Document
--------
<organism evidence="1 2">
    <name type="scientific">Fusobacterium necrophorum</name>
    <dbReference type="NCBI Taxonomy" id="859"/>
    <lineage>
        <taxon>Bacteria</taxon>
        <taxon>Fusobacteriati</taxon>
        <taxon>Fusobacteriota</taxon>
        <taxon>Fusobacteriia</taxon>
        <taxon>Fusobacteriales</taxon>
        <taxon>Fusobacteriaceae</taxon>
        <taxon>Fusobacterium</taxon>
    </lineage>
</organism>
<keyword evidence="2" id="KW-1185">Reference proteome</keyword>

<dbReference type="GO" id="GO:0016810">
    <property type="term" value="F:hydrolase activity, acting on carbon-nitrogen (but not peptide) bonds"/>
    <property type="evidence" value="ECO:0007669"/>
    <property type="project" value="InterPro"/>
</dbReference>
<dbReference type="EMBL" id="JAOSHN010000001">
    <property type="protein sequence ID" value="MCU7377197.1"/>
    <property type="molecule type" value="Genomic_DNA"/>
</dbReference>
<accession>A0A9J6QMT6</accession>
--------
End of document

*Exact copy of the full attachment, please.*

<organism evidence="1 2">
    <name type="scientific">Fusobacterium necrophorum</name>
    <dbReference type="NCBI Taxonomy" id="859"/>
    <lineage>
        <taxon>Bacteria</taxon>
        <taxon>Fusobacteriati</taxon>
        <taxon>Fusobacteriota</taxon>
        <taxon>Fusobacteriia</taxon>
        <taxon>Fusobacteriales</taxon>
        <taxon>Fusobacteriaceae</taxon>
        <taxon>Fusobacterium</taxon>
    </lineage>
</organism>
<keyword evidence="2" id="KW-1185">Reference proteome</keyword>

<dbReference type="GO" id="GO:0016810">
    <property type="term" value="F:hydrolase activity, acting on carbon-nitrogen (but not peptide) bonds"/>
    <property type="evidence" value="ECO:0007669"/>
    <property type="project" value="InterPro"/>
</dbReference>
<dbReference type="EMBL" id="JAOSHN010000001">
    <property type="protein sequence ID" value="MCU7377197.1"/>
    <property type="molecule type" value="Genomic_DNA"/>
</dbReference>
<accession>A0A9J6QMT6</accession>